Technoscience / Ecomateriality / Literature

Reading response – 08/09/14

September 8th, 2014 | Posted by Cathy Li in Uncategorized

I will update this after finishing Neuromancer (over the fall break).


Neuromancer is the very first sci-fi I have ever read, honestly. So far, NOT so good, and here is why. According to my friend, this work started the generation of “cyberpunk“, which is “subgenre of science fiction in a near-future setting”(Wikipedia). Naturally, Gibson invented his unique language such as “matrix” “crack an AI” and “jack into the cyberspace”, regardless what they actually mean. Also, Gibson is such a name-dropper that he incorperated lots of multi-cultural themes throughout the novel, things like, “a pack of Yeheyuan” (Gibson 108) which is a cigarette that no one smokes anymore, or the “Kandinsky table” or the “Neo-Aztec bookcases” (Gibson 108). I appreciate the effort of his research but he also made this novel so hard for me.

Meanwhile, under current artificial intelligence technology, the novel at the same time raised more questions than it could answer about the nature of cyberspace and human activities about it. In the novel, the cyberspace can be hacked in by one’s mental abilities, shown by Case’s brain damage also damaged his capability of hacking. In Neuromancer, Gibson indirectly showed us what one can do in the cyberspace by giving out very extreme examples such as merging Wintermute and Neuromancer. However, the cyberspace also in a sense resembles the DiVE “physically” because we were physically invited into the DiVE and it is perfectly possible that one lives in DiVE. Same with the Cyberspace: the Neuromancer invited Case to stay in the cyberspace with his dead girlfriend Linda Lee. For all we know, Case is a physical person (he was in Chiba, Japan) and were Neuromancer’s world completely mental, there would be no way for Case to actually “live” there. So the cyberspace becomes this intriguing place that seems to wander at the edge of the physical and the mental.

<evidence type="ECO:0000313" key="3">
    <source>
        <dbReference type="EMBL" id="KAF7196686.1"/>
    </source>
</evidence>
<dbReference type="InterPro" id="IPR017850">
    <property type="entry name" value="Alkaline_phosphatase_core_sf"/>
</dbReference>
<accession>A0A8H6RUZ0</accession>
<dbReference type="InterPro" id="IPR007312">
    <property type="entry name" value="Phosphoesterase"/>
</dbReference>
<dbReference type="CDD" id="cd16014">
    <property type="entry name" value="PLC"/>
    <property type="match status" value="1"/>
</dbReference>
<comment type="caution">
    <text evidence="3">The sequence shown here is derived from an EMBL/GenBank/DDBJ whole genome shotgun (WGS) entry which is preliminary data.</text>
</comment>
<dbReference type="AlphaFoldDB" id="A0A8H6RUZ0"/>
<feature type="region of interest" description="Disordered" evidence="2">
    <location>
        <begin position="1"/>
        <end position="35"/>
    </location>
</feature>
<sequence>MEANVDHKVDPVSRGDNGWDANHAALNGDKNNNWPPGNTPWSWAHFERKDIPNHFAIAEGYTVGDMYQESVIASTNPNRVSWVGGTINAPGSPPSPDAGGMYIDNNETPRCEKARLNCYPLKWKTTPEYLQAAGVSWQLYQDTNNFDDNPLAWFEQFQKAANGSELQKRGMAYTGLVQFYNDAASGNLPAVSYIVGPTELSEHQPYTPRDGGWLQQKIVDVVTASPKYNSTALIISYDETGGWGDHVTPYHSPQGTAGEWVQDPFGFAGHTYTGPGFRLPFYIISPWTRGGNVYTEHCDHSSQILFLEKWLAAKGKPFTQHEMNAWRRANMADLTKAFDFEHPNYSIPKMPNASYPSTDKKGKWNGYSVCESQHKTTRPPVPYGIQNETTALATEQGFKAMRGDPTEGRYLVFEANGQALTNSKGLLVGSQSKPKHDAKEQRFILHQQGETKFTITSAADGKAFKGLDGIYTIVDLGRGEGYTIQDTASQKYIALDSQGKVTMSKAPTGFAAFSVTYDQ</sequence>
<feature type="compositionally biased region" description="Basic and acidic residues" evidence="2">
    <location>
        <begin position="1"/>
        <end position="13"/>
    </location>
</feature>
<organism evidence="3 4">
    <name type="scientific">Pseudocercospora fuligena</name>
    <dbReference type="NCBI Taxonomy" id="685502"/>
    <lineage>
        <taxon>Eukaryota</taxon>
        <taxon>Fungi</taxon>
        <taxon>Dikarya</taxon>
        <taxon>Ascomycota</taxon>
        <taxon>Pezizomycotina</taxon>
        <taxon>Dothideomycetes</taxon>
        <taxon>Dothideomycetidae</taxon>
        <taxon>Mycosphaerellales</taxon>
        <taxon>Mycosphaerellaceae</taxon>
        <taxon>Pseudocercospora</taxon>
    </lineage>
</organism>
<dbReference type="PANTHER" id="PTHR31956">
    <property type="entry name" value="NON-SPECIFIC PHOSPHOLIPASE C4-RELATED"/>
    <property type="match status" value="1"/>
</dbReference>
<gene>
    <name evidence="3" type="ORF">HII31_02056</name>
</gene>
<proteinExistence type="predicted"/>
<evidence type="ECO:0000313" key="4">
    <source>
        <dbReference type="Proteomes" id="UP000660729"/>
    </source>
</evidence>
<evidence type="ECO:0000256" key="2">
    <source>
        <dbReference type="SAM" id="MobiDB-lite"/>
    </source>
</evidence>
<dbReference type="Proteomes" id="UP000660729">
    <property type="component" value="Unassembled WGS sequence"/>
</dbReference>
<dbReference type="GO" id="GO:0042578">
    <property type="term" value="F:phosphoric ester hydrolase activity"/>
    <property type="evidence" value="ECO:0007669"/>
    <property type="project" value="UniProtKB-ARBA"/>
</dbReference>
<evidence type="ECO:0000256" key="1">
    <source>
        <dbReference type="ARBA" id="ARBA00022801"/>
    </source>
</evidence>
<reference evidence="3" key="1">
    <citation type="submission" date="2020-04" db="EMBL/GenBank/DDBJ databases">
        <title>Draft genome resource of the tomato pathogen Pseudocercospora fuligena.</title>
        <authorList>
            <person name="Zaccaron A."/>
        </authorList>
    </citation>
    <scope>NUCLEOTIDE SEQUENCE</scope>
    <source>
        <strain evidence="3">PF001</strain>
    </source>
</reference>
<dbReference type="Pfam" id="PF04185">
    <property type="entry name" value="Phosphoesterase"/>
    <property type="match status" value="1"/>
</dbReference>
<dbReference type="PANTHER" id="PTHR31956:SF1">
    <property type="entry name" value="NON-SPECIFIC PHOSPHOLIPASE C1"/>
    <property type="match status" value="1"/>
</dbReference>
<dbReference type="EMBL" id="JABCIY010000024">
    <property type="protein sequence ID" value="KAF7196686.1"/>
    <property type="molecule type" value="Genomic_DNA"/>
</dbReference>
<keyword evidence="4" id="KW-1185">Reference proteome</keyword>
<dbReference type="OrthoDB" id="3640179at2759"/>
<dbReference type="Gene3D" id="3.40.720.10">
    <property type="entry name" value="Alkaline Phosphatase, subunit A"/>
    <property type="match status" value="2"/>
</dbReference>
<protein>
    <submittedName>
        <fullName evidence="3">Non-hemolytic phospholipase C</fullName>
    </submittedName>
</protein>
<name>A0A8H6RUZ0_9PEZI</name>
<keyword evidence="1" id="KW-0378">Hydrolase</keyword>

We also discussed the ethics surrounding artificial intelligence and the advancement of other technologies. Related topics have become the themes of lots of popular animes/mangas in Japan because Japan is extremely advanced in this field. This is also the reason why Gibson set the first scene of Neuromancer in Chiba prefecture in Japan. Related anime (that I’ve watched) include: Mirai Nikki, Steins;Gate, Ivu no Jikan (short, highly recommended). The first two concern time-travelling. The first one is also closely related to the game space concept that we talked about. The last one is related to the ethics of artificial intelligence and it made me emotional in the end.



“Cyberpunk.” Wikipedia. Wikimedia Foundation, 09 June 2014. Web. 08 Sept. 2014.

Gibson, William. Neuromancer. New York: Ace, 1984. Print.


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